Time Line of Solar Toilet Project:
- In 2003, Dr. Christine L. Moe of Emory University reported that double vault, urine-diverting, latrines in El Salvador do not inactivate microorganisms in fecal mater as effectively as solar latrines based on findings from her study supported by The Thrasher Research Fund.
- In 2006, the Center of Global Safe Water at Emory partnered with Georgia Tech Research Institute and Bolivian NGO Sumaj Huasi to increase safe sanitation coverage in Bolivia. A component of this study included the design and evaluation of prototype solar sanitation systems.
- During 2007 and 2008 the Georgia Tech and Emory teams traveled to Bolivia to construct 5 prototypes in the high plains and tropical lowlands. While adequate temperatures were reached during the summer months, temperatures were not sustainable year round.
- In 2008 the Georgia Tech Engineers Without Borders began working in collaboration with Georgia Tech Research Institute to build improved prototypes. The project received a grant from the NCIIA to continue research.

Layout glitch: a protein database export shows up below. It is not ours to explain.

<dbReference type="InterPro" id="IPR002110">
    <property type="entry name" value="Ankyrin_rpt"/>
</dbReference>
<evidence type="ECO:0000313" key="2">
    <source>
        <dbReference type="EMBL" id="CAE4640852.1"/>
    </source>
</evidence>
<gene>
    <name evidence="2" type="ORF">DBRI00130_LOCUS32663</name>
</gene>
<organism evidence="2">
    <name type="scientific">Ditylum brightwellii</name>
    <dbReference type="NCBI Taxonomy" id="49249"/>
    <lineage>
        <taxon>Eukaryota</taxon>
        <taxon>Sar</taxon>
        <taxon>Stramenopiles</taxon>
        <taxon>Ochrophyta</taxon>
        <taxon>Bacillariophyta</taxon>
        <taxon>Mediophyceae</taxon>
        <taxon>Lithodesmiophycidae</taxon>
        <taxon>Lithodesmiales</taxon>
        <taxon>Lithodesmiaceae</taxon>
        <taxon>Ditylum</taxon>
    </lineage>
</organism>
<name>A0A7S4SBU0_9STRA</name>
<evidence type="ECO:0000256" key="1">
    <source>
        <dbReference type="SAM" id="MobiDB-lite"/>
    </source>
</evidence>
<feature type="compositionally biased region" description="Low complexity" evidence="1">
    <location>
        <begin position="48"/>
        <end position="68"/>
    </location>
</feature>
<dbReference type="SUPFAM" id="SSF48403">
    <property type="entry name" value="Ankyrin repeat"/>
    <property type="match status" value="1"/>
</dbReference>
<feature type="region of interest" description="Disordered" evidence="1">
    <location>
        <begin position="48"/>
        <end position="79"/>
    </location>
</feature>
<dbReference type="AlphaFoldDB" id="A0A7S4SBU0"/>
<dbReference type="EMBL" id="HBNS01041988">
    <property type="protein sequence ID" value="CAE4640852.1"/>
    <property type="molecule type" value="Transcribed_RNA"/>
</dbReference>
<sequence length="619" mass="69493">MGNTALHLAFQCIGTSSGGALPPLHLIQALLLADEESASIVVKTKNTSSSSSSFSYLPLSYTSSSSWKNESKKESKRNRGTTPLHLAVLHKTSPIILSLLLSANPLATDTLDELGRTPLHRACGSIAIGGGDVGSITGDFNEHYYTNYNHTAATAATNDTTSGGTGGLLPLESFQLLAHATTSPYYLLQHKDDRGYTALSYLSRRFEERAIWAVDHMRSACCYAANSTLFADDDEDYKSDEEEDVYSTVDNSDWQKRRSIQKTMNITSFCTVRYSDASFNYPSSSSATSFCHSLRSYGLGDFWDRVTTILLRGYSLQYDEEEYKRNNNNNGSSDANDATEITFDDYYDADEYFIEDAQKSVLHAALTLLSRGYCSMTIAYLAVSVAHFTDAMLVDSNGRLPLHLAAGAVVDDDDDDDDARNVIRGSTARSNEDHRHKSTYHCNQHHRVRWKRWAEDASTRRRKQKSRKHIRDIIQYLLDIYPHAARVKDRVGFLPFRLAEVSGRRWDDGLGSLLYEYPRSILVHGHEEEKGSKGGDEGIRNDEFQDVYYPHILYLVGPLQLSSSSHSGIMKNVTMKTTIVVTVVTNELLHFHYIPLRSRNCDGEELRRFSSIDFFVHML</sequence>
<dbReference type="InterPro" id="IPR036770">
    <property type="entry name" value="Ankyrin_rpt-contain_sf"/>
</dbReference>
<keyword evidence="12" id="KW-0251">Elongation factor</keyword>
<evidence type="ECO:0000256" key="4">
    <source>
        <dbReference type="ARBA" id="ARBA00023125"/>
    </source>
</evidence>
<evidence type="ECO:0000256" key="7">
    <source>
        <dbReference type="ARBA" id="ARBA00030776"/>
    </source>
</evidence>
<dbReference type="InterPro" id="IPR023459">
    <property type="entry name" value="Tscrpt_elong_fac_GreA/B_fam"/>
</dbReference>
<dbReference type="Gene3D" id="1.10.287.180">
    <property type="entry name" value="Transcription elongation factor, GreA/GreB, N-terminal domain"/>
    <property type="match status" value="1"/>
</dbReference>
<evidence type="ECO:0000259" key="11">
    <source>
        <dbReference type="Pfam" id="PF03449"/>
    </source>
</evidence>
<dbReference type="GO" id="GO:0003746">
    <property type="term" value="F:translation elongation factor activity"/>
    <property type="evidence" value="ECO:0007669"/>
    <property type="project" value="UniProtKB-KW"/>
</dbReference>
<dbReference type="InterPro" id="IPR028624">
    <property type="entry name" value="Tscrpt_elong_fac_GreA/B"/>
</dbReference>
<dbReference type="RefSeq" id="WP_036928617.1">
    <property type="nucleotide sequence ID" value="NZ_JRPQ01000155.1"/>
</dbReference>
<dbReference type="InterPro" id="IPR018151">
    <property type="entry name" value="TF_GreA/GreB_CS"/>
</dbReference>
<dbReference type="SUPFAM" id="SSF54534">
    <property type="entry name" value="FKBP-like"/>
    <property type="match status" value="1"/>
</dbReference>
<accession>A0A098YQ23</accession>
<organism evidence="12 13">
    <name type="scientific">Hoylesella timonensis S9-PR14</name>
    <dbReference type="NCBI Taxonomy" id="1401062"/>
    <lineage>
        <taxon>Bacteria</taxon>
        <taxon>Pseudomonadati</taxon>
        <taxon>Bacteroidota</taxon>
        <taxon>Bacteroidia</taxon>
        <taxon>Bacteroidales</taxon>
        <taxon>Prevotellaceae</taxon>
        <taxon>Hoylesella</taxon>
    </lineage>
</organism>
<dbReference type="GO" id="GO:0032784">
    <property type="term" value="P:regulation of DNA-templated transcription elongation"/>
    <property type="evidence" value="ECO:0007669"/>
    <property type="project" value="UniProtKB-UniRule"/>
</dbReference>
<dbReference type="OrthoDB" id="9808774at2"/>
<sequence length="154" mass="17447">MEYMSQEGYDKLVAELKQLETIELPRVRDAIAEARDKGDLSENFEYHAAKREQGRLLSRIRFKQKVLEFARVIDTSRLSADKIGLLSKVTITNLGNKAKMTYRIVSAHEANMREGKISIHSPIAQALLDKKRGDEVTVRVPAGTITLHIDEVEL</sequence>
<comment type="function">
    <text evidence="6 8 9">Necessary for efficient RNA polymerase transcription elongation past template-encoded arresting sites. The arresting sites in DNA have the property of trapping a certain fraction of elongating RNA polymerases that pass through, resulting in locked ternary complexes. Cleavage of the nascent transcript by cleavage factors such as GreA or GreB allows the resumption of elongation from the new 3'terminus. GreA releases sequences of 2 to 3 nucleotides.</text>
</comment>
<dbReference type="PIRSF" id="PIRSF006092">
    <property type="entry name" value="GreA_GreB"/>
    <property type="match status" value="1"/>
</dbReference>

- In 2011, Georgia Tech Students Emily Woods and Molly Nelson applied to the Open Minds Competition through the NCIIA for their Solar Toilet Project. They were accepted to present at the Smithsonian in March 2011 and won 1st place in the conference’s video competition. During Spring 2011, several prototypes were constructed and built to reach higher temperatures for complete pathogen inactivation.
- In June of 2011, Emily Woods, Andrew Foote, Nick Van Vliet, Chris Quintero, and Sean Kolk formed Sanivation based on research done at Emory and Georgia Tech. Sanivation was accepted by Startup Chile to continue to develop the project.
- In November 2011, Sanivation started focusing efforts on a service model and a solar concentrator model to increase user acceptability and decrease costs.
- In January 2012, Sanivation sold its services to the largest NGO in Chile, Un Techo Para Chile.